Last week saw me rehearse in London Tuesday to Friday evenings, the last two required to be on site for 5 hours straight, while (thanks to running out of holiday) also doing 4 hours a day at a desk (plus lunch break) in Oxford Monday through to Friday. I’m still feeling the effects now, though there wasn’t exactly a let-up come the weekend.
However, only exceptional rehearsals get blog posts, especially when I’m this tired. So performance wise I’ve come to last Saturday, 10 December. When I managed to fit in two gigs, not something most professional musicians manage unless they’re playing cruise ships. Otherwise, the sets tend to be too long, the setup and packdown time similarly, and too many of the performance opportunities in the same time slots (Friday and Saturday nights, basically).
The first slot this day was a wedding, a local job in an Oxford hotel (close enough to bike to, which makes a change from incurring coach or train fares). The party had opted for chamber strings in the earlier part of the day, covering arrival of guests at the venue, guests moving into a separate room for the (civic) ceremony, the signing of the register and the drinks reception separating the ceremony from the main meal.
So far, so standard; and similarly for the fact that mostly we were left free choice over repertoire, with a few requested / suggested classical ‘lollipops’ and pop songs. (I can confirm a slightly ‘slushy’ taste on the couple’s part: Coldplay, Air on the G String, Pachelbel; they suggested but, for reasons which will become clear, we didn’t attempt the Barber Adagio and Nimrod.)
The distinctive feature being that, faced with the price of wedding musicians, this client had backed away from the usual quartet and booked just a duo of strings, myself and long-term collaborator (mostly in the String Project) Ben Mowat. Now there is a fairly substantial upper string duo repertoire, particularly from the Classical (sensu strictu) era, much of it quite easy on the players and the ear, and we filled up the non-requests part of the time with Messrs. Mozart, Mazas and others, Petrucci coming into its own for supplying parts and me swapping between violin and viola to support Ben’s violin as occasion demanded.
Classical requests were lightly rearranged or rejected depending on suitability, but the pop song side of things required a little more ingenuity. Having sight of overall harmonic structure is generally more important than a fixed set of notes for accompanying pop tunes in a hurry, except for the odd lick so characteristic that its absence from the backing would be felt. So while Ben used MIDI transcriptions and lead parts of published arrangements to get playable prompts of melodies, I would like to claim a Guinness world first of the rhythm viola part as my response to this situation:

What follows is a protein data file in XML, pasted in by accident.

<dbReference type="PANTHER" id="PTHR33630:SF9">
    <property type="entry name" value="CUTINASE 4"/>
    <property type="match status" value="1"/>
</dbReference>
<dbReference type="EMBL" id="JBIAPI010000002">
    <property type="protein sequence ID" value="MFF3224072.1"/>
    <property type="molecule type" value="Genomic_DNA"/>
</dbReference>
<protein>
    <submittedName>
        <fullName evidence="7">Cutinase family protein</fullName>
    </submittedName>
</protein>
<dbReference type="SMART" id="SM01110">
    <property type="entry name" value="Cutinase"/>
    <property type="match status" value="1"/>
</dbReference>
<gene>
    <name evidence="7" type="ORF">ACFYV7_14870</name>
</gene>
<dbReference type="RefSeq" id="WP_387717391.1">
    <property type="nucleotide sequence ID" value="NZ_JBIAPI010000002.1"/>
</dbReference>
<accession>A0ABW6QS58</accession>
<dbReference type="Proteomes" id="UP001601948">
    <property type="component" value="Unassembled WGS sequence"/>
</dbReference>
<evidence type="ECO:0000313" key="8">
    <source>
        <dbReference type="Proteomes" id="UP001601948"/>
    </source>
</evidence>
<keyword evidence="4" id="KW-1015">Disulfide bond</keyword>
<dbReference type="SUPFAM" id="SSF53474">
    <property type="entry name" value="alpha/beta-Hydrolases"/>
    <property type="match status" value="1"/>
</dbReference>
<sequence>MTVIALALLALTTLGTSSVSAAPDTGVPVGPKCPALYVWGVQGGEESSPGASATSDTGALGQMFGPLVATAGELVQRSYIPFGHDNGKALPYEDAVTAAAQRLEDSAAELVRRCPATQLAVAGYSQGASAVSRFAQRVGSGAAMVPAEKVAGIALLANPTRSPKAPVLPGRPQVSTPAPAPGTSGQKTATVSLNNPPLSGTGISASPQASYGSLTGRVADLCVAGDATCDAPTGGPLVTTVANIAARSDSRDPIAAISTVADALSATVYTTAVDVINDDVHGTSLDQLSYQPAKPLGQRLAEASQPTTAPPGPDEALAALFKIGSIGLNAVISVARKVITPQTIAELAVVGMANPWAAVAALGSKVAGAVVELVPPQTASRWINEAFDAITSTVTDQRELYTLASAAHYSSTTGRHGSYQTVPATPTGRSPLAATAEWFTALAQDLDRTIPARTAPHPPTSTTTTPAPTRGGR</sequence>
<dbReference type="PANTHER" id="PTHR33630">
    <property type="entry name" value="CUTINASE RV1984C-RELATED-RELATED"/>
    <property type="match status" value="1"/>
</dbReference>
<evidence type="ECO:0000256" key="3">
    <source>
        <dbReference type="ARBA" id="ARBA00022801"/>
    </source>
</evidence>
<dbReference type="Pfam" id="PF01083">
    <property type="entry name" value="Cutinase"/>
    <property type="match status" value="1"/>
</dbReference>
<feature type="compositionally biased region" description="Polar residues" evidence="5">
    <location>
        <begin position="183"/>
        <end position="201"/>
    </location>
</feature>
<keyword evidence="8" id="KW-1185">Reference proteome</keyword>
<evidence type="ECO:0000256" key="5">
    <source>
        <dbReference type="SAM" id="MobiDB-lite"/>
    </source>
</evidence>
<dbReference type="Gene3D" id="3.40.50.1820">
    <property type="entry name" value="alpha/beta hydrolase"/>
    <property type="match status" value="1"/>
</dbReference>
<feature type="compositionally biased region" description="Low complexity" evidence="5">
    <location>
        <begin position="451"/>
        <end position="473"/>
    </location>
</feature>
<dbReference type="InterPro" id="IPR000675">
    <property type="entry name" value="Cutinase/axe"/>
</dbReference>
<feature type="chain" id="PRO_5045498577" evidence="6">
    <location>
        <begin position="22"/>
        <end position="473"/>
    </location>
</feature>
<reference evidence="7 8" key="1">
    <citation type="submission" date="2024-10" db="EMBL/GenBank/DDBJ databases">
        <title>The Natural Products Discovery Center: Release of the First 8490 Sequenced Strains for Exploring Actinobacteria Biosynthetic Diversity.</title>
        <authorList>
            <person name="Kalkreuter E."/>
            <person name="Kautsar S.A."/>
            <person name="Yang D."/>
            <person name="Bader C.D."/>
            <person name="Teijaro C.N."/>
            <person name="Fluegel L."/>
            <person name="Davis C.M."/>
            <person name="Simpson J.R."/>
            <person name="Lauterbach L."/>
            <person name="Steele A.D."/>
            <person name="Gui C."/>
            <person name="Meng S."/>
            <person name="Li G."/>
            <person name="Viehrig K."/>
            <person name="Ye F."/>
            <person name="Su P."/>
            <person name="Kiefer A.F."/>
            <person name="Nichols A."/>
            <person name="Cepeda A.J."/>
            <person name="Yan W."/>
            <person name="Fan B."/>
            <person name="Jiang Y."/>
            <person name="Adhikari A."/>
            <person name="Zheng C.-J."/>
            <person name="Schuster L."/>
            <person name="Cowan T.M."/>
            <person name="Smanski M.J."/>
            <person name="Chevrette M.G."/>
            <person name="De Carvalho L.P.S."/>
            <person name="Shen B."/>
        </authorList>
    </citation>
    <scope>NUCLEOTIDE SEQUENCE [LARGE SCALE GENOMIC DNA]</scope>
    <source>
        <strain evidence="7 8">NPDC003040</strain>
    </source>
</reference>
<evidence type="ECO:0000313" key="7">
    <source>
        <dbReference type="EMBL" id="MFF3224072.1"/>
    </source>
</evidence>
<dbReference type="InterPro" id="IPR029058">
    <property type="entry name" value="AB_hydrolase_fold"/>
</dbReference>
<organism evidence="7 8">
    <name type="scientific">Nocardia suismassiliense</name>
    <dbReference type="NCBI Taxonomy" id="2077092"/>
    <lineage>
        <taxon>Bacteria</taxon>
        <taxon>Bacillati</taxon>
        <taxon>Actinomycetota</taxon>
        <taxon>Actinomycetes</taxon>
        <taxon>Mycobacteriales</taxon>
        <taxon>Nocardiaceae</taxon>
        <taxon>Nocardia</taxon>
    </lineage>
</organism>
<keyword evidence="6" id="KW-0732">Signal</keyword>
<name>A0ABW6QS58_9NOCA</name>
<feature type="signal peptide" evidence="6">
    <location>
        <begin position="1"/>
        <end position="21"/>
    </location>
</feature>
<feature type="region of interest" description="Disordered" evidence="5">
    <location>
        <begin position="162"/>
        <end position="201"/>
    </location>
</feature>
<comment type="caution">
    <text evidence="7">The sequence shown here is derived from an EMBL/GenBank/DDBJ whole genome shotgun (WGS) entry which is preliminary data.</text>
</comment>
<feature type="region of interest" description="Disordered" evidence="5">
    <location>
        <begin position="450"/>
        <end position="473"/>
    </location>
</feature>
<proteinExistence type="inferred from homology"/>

Of course I did fine with that as a ‘part’ and one run-through. I don’t know why you even need to ask. No, genuinely it was fine, and I think any problems over the day can be attributed to the ability of a large crowd of people in small, low-ceilinged rooms to make it literally difficult to hear the acoustic string player next to you clearly over your own playing – something which surprised even me!
I had a few hours off, amazingly, between finishing this (and getting soaked in the downpour that had emerged from drizzle since I left the house) and heading to High Wycombe for almost the last gig of the year with Kindred Spirit. This was at the Belle Vue, a nice pub-venue with an excellent draught ale policy and a generally appreciative clientele but, as you can see, ‘cozy’ in every sense of the word. Despite the difficulties of where to put an IEM pack without a coat pocket, 2 45-minute sets, a couple of encores and some broadly successful experimentation getting overdrive ‘lead guitar’ sounds out of a slightly temperamental multi-effects pedal involved shedding not just the velvet jacket but some fairly copious quantities of perspiration:
Well, I guess I needed some way of working off the pizza supplied as dinner in those 5-hour rehearsals without having time for a gym membership! The effort was well rewarded by the audience response though – and we’re already booked for a return next year.
That’s the last of the full Kindred Spirit band till February 2017, though Elaine and I are playing in the new year in the outer vicinity of Oxford – my actual last gig of the year!
That was Saturday. Read on whenever I next have time, access to a computer and energy to write to find out what I got up to on Sunday (hint: it wasn’t a lie in and a PJ day).